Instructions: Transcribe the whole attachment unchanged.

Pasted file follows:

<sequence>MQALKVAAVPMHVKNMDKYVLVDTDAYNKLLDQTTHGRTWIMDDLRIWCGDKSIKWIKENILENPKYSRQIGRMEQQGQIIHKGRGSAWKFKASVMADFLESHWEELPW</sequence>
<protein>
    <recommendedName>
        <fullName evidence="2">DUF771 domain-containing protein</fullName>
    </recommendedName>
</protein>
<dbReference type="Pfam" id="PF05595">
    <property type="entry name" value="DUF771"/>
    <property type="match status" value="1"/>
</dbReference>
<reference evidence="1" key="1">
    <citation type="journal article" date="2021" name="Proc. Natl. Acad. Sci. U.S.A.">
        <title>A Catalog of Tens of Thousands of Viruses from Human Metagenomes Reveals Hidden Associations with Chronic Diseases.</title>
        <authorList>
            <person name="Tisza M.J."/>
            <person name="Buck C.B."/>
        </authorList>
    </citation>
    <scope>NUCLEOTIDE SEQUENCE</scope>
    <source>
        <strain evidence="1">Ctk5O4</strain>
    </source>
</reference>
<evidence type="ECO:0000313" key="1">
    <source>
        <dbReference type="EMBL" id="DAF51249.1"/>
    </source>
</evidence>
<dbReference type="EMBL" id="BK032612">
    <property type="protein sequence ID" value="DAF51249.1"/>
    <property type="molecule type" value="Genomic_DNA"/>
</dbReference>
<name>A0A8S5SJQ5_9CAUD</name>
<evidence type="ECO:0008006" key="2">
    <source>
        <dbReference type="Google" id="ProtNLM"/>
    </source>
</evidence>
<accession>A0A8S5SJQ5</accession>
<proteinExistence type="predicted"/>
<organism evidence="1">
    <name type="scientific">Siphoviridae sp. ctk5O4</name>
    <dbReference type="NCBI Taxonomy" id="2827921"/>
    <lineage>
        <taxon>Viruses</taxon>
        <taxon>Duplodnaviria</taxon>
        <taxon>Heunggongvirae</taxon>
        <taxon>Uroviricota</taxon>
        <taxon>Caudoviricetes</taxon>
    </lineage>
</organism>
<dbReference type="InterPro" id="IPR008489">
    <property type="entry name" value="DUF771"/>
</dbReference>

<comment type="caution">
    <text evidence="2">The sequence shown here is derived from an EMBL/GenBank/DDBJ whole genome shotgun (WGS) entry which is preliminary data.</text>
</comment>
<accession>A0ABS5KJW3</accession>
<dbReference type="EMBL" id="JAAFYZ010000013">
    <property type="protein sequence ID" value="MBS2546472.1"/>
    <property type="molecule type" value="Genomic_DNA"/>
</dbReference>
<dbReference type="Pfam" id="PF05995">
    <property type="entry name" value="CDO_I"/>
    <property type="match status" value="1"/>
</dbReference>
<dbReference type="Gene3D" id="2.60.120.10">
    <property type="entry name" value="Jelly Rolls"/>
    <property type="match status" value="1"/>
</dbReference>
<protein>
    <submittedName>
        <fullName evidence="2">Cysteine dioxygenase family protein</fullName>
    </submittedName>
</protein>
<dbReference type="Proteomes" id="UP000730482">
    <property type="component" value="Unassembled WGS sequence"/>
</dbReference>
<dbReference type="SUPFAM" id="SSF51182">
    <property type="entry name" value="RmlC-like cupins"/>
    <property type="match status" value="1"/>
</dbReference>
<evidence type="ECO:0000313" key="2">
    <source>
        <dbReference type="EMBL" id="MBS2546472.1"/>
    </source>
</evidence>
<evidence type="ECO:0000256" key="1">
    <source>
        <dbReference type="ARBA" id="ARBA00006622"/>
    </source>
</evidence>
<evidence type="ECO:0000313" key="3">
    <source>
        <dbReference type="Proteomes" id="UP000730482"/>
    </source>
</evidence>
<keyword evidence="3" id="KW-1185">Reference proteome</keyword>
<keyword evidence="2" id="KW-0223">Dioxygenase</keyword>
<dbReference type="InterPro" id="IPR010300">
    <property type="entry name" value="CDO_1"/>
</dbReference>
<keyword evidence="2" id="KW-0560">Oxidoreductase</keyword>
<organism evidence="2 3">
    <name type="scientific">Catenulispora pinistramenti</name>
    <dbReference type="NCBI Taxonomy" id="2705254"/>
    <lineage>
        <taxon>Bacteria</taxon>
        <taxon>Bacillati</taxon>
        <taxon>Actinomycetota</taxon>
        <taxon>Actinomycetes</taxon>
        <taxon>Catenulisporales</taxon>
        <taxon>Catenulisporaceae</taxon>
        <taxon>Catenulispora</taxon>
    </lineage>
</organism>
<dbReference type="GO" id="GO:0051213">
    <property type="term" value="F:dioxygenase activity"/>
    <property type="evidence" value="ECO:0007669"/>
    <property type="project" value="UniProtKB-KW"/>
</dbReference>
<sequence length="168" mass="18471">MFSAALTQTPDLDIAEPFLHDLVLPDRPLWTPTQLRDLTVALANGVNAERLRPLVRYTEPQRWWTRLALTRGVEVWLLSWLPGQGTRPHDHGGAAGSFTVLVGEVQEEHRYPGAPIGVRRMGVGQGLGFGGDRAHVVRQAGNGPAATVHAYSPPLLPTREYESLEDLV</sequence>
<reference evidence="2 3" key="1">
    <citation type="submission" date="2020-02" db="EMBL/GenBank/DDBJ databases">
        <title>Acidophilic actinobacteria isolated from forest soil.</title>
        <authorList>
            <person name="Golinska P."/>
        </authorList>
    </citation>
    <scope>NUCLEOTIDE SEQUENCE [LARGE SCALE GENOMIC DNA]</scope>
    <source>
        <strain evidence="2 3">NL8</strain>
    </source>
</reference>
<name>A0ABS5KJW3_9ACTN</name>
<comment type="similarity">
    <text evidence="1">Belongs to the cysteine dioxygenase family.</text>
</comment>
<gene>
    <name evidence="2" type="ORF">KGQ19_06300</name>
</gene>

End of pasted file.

<sequence>MQALKVAAVPMHVKNMDKYVLVDTDAYNKLLDQTTHGRTWIMDDLRIWCGDKSIKWIKENILENPKYSRQIGRMEQQGQIIHKGRGSAWKFKASVMADFLESHWEELPW</sequence>
<protein>
    <recommendedName>
        <fullName evidence="2">DUF771 domain-containing protein</fullName>
    </recommendedName>
</protein>
<dbReference type="Pfam" id="PF05595">
    <property type="entry name" value="DUF771"/>
    <property type="match status" value="1"/>
</dbReference>
<reference evidence="1" key="1">
    <citation type="journal article" date="2021" name="Proc. Natl. Acad. Sci. U.S.A.">
        <title>A Catalog of Tens of Thousands of Viruses from Human Metagenomes Reveals Hidden Associations with Chronic Diseases.</title>
        <authorList>
            <person name="Tisza M.J."/>
            <person name="Buck C.B."/>
        </authorList>
    </citation>
    <scope>NUCLEOTIDE SEQUENCE</scope>
    <source>
        <strain evidence="1">Ctk5O4</strain>
    </source>
</reference>
<evidence type="ECO:0000313" key="1">
    <source>
        <dbReference type="EMBL" id="DAF51249.1"/>
    </source>
</evidence>
<dbReference type="EMBL" id="BK032612">
    <property type="protein sequence ID" value="DAF51249.1"/>
    <property type="molecule type" value="Genomic_DNA"/>
</dbReference>
<name>A0A8S5SJQ5_9CAUD</name>
<evidence type="ECO:0008006" key="2">
    <source>
        <dbReference type="Google" id="ProtNLM"/>
    </source>
</evidence>
<accession>A0A8S5SJQ5</accession>
<proteinExistence type="predicted"/>
<organism evidence="1">
    <name type="scientific">Siphoviridae sp. ctk5O4</name>
    <dbReference type="NCBI Taxonomy" id="2827921"/>
    <lineage>
        <taxon>Viruses</taxon>
        <taxon>Duplodnaviria</taxon>
        <taxon>Heunggongvirae</taxon>
        <taxon>Uroviricota</taxon>
        <taxon>Caudoviricetes</taxon>
    </lineage>
</organism>
<dbReference type="InterPro" id="IPR008489">
    <property type="entry name" value="DUF771"/>
</dbReference>

<comment type="caution">
    <text evidence="2">The sequence shown here is derived from an EMBL/GenBank/DDBJ whole genome shotgun (WGS) entry which is preliminary data.</text>
</comment>
<accession>A0ABS5KJW3</accession>
<dbReference type="EMBL" id="JAAFYZ010000013">
    <property type="protein sequence ID" value="MBS2546472.1"/>
    <property type="molecule type" value="Genomic_DNA"/>
</dbReference>
<dbReference type="Pfam" id="PF05995">
    <property type="entry name" value="CDO_I"/>
    <property type="match status" value="1"/>
</dbReference>
<dbReference type="Gene3D" id="2.60.120.10">
    <property type="entry name" value="Jelly Rolls"/>
    <property type="match status" value="1"/>
</dbReference>
<protein>
    <submittedName>
        <fullName evidence="2">Cysteine dioxygenase family protein</fullName>
    </submittedName>
</protein>
<dbReference type="Proteomes" id="UP000730482">
    <property type="component" value="Unassembled WGS sequence"/>
</dbReference>
<dbReference type="SUPFAM" id="SSF51182">
    <property type="entry name" value="RmlC-like cupins"/>
    <property type="match status" value="1"/>
</dbReference>
<evidence type="ECO:0000313" key="2">
    <source>
        <dbReference type="EMBL" id="MBS2546472.1"/>
    </source>
</evidence>
<evidence type="ECO:0000256" key="1">
    <source>
        <dbReference type="ARBA" id="ARBA00006622"/>
    </source>
</evidence>
<evidence type="ECO:0000313" key="3">
    <source>
        <dbReference type="Proteomes" id="UP000730482"/>
    </source>
</evidence>
<keyword evidence="3" id="KW-1185">Reference proteome</keyword>
<keyword evidence="2" id="KW-0223">Dioxygenase</keyword>
<dbReference type="InterPro" id="IPR010300">
    <property type="entry name" value="CDO_1"/>
</dbReference>
<keyword evidence="2" id="KW-0560">Oxidoreductase</keyword>
<organism evidence="2 3">
    <name type="scientific">Catenulispora pinistramenti</name>
    <dbReference type="NCBI Taxonomy" id="2705254"/>
    <lineage>
        <taxon>Bacteria</taxon>
        <taxon>Bacillati</taxon>
        <taxon>Actinomycetota</taxon>
        <taxon>Actinomycetes</taxon>
        <taxon>Catenulisporales</taxon>
        <taxon>Catenulisporaceae</taxon>
        <taxon>Catenulispora</taxon>
    </lineage>
</organism>
<dbReference type="GO" id="GO:0051213">
    <property type="term" value="F:dioxygenase activity"/>
    <property type="evidence" value="ECO:0007669"/>
    <property type="project" value="UniProtKB-KW"/>
</dbReference>
<sequence length="168" mass="18471">MFSAALTQTPDLDIAEPFLHDLVLPDRPLWTPTQLRDLTVALANGVNAERLRPLVRYTEPQRWWTRLALTRGVEVWLLSWLPGQGTRPHDHGGAAGSFTVLVGEVQEEHRYPGAPIGVRRMGVGQGLGFGGDRAHVVRQAGNGPAATVHAYSPPLLPTREYESLEDLV</sequence>
<reference evidence="2 3" key="1">
    <citation type="submission" date="2020-02" db="EMBL/GenBank/DDBJ databases">
        <title>Acidophilic actinobacteria isolated from forest soil.</title>
        <authorList>
            <person name="Golinska P."/>
        </authorList>
    </citation>
    <scope>NUCLEOTIDE SEQUENCE [LARGE SCALE GENOMIC DNA]</scope>
    <source>
        <strain evidence="2 3">NL8</strain>
    </source>
</reference>
<name>A0ABS5KJW3_9ACTN</name>
<comment type="similarity">
    <text evidence="1">Belongs to the cysteine dioxygenase family.</text>
</comment>
<gene>
    <name evidence="2" type="ORF">KGQ19_06300</name>
</gene>